If you land that great new job and you’re directed to take the company’s computer-based training, think twice about scrolling too fast. A Virginia-based software company has developed a program that will report back to the boss about how long you spent on each page, how much scrolling you did to get through it, and around 250 other parameters.

woman on computer

 

Tech 2000, the people behind the HR spying software, has already put the program called Lumious to work in two “undisclosed” companies, and has raised $3 million towards the distribution of the software to other companies. Now, bosses not only get to bring you on board after completing the computer-based training, they know what kind of work ethic you have going in.

Reps of the company have openly stated that the purpose of it is to give employers a better sense of which employees have what it takes to work for the company simply based on how seriously they took the training and how good they are at following their superior’s instructions. Some feedback from Tech 2000 stated that bosses can know before the end of the employee’s first week whether or not to fire the individual for what amounts to on-the-clock dishonesty. Employees who took their time looking through the text (which has been embedded with code that feeds back to the source, reporting on how the employee interacted with the material) are better long-term bets than those who sped through it without actually reading, thinking that no one was looking over their shoulders.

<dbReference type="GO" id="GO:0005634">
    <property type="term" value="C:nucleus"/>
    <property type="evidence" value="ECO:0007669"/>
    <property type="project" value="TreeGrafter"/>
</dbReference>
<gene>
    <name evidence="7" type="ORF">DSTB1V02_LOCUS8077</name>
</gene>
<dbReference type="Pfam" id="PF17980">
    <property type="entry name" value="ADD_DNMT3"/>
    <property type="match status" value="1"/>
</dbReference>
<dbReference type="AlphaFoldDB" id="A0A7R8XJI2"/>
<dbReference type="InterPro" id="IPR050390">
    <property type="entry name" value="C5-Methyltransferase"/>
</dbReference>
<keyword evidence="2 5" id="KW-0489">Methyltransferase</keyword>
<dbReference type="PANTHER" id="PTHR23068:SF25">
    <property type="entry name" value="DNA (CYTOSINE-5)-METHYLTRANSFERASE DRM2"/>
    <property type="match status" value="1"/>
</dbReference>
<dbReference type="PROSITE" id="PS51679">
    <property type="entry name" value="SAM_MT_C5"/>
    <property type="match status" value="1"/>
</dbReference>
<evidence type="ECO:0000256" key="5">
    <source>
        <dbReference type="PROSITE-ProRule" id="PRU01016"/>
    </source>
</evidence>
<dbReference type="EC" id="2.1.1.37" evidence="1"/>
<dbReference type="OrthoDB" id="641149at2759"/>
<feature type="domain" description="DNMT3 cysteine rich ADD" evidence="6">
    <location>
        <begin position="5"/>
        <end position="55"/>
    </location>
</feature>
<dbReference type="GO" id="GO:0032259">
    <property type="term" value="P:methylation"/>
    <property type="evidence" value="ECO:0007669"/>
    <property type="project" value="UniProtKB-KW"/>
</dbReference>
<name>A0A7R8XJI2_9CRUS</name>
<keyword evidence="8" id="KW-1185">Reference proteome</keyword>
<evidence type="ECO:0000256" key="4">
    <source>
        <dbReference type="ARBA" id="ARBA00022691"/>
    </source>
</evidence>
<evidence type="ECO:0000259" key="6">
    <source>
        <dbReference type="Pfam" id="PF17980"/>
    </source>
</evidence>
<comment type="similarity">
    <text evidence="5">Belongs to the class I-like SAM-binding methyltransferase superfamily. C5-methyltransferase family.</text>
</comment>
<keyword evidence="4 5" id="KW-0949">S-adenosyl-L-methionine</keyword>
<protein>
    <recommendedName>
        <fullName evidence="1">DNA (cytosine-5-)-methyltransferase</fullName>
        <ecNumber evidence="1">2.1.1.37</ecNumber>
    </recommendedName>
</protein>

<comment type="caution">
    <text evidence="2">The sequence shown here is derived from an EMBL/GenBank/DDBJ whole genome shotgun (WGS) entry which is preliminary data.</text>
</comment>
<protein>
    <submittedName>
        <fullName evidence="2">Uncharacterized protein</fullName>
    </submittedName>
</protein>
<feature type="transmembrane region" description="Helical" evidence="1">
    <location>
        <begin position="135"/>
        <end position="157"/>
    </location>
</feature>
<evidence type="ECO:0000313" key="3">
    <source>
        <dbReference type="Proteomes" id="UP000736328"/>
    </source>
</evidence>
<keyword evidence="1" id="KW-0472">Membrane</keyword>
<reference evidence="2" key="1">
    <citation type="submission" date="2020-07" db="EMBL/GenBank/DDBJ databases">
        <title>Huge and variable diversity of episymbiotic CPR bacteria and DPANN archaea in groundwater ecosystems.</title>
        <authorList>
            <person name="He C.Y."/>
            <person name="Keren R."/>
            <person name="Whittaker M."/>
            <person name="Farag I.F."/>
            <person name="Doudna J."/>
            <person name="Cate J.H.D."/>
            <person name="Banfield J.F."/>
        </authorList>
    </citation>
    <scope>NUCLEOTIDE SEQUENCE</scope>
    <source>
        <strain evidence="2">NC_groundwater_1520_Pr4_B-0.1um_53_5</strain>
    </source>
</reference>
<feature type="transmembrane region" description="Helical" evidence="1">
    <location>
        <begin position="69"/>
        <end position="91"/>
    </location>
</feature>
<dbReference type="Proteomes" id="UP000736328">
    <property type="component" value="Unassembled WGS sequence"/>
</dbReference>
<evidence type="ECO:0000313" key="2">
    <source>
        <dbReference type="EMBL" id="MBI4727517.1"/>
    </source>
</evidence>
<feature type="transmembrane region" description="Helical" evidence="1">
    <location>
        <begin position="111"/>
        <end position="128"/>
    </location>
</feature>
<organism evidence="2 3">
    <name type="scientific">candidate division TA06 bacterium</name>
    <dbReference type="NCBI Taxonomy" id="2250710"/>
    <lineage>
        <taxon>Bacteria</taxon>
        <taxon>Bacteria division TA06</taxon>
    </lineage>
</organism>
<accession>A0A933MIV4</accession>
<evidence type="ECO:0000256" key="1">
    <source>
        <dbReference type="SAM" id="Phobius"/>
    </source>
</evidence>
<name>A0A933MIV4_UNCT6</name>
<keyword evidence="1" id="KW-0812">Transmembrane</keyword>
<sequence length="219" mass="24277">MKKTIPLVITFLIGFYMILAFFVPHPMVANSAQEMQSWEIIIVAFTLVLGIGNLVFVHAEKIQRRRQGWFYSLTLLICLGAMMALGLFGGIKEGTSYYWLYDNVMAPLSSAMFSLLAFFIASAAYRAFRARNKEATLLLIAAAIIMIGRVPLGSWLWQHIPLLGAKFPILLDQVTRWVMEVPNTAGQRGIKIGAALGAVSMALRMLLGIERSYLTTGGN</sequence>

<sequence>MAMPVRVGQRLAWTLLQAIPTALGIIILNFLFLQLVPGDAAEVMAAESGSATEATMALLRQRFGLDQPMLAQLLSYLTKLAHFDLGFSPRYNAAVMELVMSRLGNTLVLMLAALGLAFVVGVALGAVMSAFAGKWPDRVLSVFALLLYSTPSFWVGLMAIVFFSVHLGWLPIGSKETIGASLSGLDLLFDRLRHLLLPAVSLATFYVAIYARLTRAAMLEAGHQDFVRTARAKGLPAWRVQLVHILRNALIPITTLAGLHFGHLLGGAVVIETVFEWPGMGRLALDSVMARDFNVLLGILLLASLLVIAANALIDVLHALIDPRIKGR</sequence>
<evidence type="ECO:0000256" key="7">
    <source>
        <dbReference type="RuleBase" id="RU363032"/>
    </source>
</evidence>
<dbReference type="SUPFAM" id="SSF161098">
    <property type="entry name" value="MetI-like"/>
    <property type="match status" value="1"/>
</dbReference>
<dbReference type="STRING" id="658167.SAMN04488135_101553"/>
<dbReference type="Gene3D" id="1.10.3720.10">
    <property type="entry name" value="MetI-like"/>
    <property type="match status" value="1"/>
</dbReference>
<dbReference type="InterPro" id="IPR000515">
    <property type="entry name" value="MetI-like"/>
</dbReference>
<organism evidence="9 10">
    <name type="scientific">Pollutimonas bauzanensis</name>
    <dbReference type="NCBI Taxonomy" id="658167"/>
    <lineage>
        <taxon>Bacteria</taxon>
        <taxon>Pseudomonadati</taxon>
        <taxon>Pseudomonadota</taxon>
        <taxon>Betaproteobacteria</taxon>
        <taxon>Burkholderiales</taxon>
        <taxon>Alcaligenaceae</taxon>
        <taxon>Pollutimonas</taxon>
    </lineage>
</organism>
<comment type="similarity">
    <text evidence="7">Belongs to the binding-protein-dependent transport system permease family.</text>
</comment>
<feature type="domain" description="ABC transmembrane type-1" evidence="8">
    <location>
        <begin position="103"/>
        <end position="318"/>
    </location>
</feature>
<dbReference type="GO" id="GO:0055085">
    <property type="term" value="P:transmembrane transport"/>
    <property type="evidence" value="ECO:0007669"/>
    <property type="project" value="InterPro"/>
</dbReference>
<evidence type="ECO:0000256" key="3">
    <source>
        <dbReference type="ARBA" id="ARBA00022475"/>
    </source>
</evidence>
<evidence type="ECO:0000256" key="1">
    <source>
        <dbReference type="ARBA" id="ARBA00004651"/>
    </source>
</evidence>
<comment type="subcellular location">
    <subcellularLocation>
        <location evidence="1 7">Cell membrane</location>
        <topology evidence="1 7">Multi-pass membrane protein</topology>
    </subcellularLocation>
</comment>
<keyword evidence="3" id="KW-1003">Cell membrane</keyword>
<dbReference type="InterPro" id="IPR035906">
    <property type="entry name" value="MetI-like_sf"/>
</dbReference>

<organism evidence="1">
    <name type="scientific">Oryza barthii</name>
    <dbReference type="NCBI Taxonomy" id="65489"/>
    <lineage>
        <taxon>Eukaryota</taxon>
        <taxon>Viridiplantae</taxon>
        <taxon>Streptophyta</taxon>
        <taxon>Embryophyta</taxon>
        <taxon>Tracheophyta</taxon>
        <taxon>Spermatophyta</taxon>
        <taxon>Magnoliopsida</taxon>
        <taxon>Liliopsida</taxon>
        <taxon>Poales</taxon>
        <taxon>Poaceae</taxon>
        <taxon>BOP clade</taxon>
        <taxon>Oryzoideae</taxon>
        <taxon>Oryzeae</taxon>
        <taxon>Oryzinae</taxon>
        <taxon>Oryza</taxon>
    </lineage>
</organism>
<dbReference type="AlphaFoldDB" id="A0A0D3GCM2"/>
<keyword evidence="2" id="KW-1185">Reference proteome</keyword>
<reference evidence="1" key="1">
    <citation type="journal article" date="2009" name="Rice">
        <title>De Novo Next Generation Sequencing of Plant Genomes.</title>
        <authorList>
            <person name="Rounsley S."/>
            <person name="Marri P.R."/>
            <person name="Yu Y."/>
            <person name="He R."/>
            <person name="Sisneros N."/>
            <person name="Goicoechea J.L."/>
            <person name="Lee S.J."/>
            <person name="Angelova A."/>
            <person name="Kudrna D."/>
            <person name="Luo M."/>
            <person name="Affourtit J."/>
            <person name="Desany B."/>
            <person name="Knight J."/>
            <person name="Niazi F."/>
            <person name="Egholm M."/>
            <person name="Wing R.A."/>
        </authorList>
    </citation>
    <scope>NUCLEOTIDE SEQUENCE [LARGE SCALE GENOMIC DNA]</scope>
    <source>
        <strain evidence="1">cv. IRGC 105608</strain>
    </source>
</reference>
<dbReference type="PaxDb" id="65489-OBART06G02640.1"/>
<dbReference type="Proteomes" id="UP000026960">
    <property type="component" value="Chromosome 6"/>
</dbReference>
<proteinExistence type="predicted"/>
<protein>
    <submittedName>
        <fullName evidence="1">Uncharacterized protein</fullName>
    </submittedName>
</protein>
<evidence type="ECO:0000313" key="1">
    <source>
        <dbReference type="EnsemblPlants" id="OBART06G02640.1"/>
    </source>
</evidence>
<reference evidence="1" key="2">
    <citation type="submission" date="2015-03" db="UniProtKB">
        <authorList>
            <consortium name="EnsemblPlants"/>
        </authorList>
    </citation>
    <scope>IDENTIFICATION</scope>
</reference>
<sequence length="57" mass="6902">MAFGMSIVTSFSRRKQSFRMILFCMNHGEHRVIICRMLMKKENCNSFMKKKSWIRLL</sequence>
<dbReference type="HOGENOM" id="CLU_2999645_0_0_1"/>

The company has also indicated there are great educational sector uses for this type of software, especially in this climate of online education. With universities offering entire degree programs online, knowing that their students actually read the course material goes a long way towards making professors feel better about issuing course credit with their names on them.

One news source that looked into Lumious did highlight a downside to this type of monitoring: if you’re having to rely on spying software to tell you which employees are worthy, you’ve got big problems in your hiring process. Ideally, employees who would ignore the required training shouldn’t have made it past the interview stage. However, Tech 2000 counters that with the real function of Lumious, which is to let employers or educators know where their training materials are falling short and losing the interest of the new readers. Online materials can then be tweaked to ensure that important information isn’t lost in the lack of interest.